12. In the appeal preferred by the first defendant the High Court came to the conclusion, disagreeing with the Trial Court, that the first defendant Ramakrishna had saved enough from his separate earnings from which it was quite possible for him to make all the acquisitions and investments in the name of his son, wife and grandson subsequent to 1930. In the opinion of the High court the view of the Subordinate Judge that by 1930 the first defendant had in his hands a sum of Rs. 14,000/- accumulated from the income of the joint family lands was 'surprising and untenable'. It did not disturb the Trial Court's findings that Schedule D land acquired in the name of the 3rd defendant was joint family property, apparently because no appeal had been filed as regards this property. Taking these 14 acres to be acquisitions for the family the High Court recorded its conclusion thus :-
'When we consider that the joint family nucleus has been more than quadrupled, it is difficult to see what grievance the younger coparceners really have, particularly the second defendant, who after keeping for him self his earnings as a Doctor in Government Service finds himself entitled to a share in a greatly increased ancestral patrimony.'
13. Finally the High Court concluded 'that the plaintiff has not shown that any of the acquisitions or investments in the names of defendants 3, 4 and 6 were made from joint family funds.' Accordingly, it allowed also the appeal preferred by the first defendant, holding that the only items liable for partition as joint property assets were those in Schedules A and D. It also ordered that the first defendant would account for the income from 12th December 1946, the date on which notice demanding partition was sent to him by the plaintiff. The present appeal has been preferred by the plaintiff against this decision of the High Court.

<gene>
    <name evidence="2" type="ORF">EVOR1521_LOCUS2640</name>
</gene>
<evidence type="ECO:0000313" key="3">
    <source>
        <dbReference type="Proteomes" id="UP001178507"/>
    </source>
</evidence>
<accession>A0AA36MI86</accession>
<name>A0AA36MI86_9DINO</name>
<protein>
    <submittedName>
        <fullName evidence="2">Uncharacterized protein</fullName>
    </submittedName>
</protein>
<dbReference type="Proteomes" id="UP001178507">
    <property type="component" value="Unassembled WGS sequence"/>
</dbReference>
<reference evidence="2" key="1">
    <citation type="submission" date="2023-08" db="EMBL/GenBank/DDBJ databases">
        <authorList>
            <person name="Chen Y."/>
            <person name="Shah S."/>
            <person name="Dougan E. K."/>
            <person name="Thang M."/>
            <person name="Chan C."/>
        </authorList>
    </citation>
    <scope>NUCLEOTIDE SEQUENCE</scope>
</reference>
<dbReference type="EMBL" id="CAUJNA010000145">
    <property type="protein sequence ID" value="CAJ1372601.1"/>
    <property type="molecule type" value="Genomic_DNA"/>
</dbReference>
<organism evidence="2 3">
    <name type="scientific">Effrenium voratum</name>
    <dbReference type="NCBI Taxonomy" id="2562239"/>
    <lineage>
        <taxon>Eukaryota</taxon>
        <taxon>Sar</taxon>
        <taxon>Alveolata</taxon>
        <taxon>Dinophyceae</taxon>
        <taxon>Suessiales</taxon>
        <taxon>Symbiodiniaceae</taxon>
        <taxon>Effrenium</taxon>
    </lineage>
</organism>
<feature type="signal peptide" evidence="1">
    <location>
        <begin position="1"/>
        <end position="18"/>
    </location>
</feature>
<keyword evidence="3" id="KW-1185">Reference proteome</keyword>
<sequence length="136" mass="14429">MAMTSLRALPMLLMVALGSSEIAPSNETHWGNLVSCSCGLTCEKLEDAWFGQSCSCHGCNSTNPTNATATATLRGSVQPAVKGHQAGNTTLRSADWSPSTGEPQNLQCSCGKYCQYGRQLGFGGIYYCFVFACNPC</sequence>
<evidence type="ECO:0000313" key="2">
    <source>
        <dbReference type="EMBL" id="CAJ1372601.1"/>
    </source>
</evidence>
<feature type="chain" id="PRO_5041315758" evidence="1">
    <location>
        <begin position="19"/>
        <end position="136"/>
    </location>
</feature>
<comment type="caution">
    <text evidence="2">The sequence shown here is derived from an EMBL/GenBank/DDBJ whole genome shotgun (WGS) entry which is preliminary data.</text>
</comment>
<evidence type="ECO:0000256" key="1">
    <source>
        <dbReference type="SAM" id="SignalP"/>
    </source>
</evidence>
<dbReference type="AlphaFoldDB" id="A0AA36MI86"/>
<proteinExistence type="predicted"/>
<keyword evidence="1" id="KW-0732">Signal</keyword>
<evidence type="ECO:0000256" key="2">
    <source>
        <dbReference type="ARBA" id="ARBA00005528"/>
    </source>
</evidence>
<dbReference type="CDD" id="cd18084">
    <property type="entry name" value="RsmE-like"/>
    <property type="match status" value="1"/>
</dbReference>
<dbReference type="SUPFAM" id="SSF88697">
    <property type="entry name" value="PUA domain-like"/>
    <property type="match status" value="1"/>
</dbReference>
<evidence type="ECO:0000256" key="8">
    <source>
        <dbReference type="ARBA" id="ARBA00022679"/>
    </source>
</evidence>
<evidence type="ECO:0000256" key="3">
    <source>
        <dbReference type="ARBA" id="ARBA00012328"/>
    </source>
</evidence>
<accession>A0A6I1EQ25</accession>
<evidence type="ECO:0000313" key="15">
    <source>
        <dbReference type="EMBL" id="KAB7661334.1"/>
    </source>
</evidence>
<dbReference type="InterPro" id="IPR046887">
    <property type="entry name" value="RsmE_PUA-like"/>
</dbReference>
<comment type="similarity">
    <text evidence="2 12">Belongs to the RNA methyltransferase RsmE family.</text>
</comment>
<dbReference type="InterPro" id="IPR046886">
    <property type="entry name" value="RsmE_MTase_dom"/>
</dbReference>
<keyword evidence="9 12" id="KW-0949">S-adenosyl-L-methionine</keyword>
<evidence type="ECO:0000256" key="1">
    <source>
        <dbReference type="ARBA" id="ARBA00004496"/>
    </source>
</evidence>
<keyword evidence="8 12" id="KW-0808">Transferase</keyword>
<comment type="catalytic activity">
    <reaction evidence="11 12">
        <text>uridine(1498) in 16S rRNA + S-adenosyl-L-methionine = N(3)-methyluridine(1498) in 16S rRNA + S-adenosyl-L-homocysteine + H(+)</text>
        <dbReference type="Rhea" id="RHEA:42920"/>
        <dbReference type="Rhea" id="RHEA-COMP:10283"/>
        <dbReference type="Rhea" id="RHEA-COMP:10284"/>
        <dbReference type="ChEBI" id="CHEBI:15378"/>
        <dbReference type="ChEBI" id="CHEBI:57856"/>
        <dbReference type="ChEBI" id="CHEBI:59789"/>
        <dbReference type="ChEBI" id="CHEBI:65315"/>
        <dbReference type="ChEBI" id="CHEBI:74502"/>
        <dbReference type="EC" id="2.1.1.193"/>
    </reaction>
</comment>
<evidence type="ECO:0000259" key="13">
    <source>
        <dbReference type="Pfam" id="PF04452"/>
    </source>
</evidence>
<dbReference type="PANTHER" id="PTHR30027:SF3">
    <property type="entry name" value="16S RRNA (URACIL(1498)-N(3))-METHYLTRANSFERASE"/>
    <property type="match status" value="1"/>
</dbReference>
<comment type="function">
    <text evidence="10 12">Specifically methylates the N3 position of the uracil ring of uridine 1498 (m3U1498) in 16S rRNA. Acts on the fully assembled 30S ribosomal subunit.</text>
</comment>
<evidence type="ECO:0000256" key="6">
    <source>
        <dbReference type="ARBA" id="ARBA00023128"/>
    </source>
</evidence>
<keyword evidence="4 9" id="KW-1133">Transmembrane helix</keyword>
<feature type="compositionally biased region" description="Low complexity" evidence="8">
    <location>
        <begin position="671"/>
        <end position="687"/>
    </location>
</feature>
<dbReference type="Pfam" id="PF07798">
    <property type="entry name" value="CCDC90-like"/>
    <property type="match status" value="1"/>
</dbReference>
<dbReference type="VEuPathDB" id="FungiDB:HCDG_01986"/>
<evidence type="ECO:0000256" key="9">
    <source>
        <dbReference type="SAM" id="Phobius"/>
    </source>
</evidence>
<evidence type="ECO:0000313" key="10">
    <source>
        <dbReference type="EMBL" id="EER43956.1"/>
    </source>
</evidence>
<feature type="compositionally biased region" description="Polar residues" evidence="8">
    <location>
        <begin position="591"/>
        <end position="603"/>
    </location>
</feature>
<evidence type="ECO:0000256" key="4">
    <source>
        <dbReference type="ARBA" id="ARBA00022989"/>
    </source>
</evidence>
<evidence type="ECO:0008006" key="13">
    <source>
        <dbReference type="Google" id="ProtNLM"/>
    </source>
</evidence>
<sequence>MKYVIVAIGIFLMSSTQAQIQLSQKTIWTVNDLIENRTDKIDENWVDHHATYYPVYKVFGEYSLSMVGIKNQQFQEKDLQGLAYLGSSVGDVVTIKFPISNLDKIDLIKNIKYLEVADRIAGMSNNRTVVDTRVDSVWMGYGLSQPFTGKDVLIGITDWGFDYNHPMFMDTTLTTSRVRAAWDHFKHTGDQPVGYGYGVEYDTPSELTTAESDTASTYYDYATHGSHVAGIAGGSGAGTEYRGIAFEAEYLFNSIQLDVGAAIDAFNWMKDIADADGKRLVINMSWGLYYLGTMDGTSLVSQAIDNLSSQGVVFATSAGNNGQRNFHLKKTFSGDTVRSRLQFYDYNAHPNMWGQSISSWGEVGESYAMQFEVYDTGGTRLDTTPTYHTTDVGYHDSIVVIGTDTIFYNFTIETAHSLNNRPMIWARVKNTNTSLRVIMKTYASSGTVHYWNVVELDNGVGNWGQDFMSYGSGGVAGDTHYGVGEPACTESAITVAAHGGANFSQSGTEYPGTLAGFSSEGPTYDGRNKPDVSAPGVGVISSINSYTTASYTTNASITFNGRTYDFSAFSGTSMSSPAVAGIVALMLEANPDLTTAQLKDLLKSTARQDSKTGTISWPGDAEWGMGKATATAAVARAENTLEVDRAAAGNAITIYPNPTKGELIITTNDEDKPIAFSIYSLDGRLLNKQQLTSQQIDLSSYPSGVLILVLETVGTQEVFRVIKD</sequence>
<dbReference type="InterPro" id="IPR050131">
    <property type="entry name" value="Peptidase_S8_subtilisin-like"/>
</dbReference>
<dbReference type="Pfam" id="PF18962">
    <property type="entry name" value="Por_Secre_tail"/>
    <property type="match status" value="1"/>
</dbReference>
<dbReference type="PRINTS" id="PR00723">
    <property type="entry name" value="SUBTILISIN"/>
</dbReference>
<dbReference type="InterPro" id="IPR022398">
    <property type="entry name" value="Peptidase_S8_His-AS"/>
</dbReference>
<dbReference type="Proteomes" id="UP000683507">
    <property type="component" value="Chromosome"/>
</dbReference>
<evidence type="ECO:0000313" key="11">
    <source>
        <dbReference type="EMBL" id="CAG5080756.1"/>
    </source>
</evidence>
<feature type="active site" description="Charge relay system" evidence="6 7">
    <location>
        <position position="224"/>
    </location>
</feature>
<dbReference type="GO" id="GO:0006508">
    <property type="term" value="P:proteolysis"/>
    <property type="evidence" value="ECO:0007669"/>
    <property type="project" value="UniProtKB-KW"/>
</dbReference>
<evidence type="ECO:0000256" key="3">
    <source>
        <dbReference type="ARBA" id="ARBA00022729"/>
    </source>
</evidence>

14. Two main arguments were advanced before us by Mr. Rajagopala Sastri in support of the appeal. The first is as regards the properties purchased in the name of the first defendant's wife, his son, and his grandson. Learned Counsel submitted that the High Court did not record any clear conclusion that at the date of the acquisition of these properties the joint family had not a sufficient nucleus for acquiring these. He argued that the acquisitions in the name of the first defendant's wife was admittedly with funds advanced by the first defendant himself; and if at the date of the acquisition in her name the joint family had sufficient nucleus for acquiring them, the presumption would be that they were acquired with joint family funds notwithstanding the fact that the first defendant may have sufficient funds of his own for the same purpose. It was rightly argued that in such a case the property should be held to be joint family property unless the presumption of the acquired property also being joint family property was re-butted by the first defendant. It was also argued that acquisitions in the name of the third defendant and the sixth defendant should also be held to have been made with funds advanced by the first defendant himself and so these also should be presumed to have been acquired with joint family funds if its is shown that the joint family had sufficient nucleus for acquiring these at the date of the acquisitions and the first defendant does not show positively that the funds with which they were acquired did not belong to the joint family.
15. The legal position is well settled that if in fact at the date of acquisition of a particular property the joint family had sufficient nucleus for acquiring it, the property in the name of any member of the joint family should be presumed to be acquired from out of family funds and so to form part of the joint family property, unless the contrary is shown. (Vide Amritlal Sen & ors., v. Surath Lal Sen & others A.I.R. 1942 Cal. 553 Appalaswami v. Suryanarayanamurthy & others  I.L.R.Mad 440.
16. In the case before us, it is not disputed that the acquisitions in the name of the first defendant's wife were made with funds advanced by him. As regards the acquisitions in the name of third defendant and his minor son the sixth defendant also we find it reasonable to hold from the evidence, as regards the earnings of the third defendant and other circumstances, that for these acquisitions also money was paid by the first defendant. The question whether the joint family had at the time of each of these acquisitions sufficient nucleus from which the acquisitions could have been made is therefore of great importance.
17. On a consideration of the evidence, as discussed below, we have come to the conclusion that it does not appear that the joint family had at the date of the acquisitions made in the names of the first defendant's wife, his son, and his grandson sufficient nucleus from which these properties could be acquired. In coming to this conclusion we have taken into consideration the fact that family funds were spent in purchasing 14 acres of land mentioned in the name of the 5th defendant.